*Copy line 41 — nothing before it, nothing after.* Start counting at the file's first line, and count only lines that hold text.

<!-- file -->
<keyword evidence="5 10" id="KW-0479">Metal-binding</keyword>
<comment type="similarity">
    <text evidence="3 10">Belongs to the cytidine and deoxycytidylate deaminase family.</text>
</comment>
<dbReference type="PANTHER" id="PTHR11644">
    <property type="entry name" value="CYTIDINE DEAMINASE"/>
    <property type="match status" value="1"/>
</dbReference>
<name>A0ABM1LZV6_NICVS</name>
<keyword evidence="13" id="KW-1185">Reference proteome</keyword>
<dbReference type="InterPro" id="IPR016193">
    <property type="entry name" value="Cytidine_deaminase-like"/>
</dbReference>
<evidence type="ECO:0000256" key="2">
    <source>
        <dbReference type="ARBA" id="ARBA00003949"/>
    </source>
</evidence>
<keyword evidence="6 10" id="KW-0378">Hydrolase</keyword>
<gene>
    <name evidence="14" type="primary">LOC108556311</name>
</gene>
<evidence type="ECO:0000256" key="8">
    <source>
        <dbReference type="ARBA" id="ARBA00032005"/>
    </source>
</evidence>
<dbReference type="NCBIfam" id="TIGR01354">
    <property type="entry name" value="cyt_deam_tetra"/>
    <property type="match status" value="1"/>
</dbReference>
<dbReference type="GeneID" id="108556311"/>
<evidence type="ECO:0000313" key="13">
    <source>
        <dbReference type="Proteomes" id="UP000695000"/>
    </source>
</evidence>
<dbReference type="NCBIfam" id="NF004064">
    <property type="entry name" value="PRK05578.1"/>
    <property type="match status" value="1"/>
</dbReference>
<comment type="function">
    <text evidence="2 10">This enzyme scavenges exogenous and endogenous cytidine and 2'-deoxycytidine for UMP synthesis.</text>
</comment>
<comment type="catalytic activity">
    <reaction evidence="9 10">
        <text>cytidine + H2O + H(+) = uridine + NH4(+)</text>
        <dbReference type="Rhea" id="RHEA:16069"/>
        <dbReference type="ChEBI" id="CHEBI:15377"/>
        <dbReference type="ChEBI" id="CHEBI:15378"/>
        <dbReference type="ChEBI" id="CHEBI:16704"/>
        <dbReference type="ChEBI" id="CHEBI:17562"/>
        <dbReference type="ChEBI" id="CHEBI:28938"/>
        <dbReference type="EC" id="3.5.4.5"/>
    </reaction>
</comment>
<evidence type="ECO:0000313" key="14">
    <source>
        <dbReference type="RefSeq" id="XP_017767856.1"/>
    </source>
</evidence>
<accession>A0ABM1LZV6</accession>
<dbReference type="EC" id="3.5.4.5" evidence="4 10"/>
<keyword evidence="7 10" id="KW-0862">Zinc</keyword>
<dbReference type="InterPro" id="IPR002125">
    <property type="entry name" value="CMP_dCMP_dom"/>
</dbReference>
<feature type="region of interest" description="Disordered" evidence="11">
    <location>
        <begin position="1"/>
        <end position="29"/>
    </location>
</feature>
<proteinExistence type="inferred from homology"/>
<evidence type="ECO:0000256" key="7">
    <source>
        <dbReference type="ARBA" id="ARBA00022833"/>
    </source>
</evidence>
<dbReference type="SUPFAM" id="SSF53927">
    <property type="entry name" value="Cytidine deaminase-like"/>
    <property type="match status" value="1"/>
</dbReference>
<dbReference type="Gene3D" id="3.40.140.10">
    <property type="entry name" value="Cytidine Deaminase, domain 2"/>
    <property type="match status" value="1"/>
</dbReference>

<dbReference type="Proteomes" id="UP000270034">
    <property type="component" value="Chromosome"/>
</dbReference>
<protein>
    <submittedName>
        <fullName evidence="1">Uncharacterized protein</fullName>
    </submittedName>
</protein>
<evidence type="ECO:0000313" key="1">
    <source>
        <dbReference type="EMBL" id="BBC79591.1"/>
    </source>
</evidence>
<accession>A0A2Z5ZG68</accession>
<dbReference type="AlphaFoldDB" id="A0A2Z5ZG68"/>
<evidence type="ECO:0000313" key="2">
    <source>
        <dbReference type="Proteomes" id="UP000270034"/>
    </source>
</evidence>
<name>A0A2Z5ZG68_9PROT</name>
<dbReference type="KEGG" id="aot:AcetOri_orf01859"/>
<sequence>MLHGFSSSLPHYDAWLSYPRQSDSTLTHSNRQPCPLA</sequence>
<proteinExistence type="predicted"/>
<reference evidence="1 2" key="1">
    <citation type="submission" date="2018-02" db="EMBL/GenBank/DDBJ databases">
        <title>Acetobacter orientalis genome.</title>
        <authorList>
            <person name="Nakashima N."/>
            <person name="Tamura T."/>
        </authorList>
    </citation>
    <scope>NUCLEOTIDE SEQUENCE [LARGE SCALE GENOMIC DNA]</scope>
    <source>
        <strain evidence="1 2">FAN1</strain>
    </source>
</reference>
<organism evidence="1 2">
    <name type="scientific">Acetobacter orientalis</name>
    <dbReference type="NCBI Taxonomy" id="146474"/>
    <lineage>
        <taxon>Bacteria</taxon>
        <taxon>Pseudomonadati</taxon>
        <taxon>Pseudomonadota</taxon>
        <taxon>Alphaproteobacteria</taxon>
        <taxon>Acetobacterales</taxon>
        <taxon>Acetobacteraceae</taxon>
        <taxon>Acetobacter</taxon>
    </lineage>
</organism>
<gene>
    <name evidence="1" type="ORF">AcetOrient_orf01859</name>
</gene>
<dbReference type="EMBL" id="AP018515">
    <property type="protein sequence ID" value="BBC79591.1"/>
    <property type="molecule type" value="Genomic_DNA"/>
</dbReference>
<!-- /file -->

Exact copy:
</dbReference>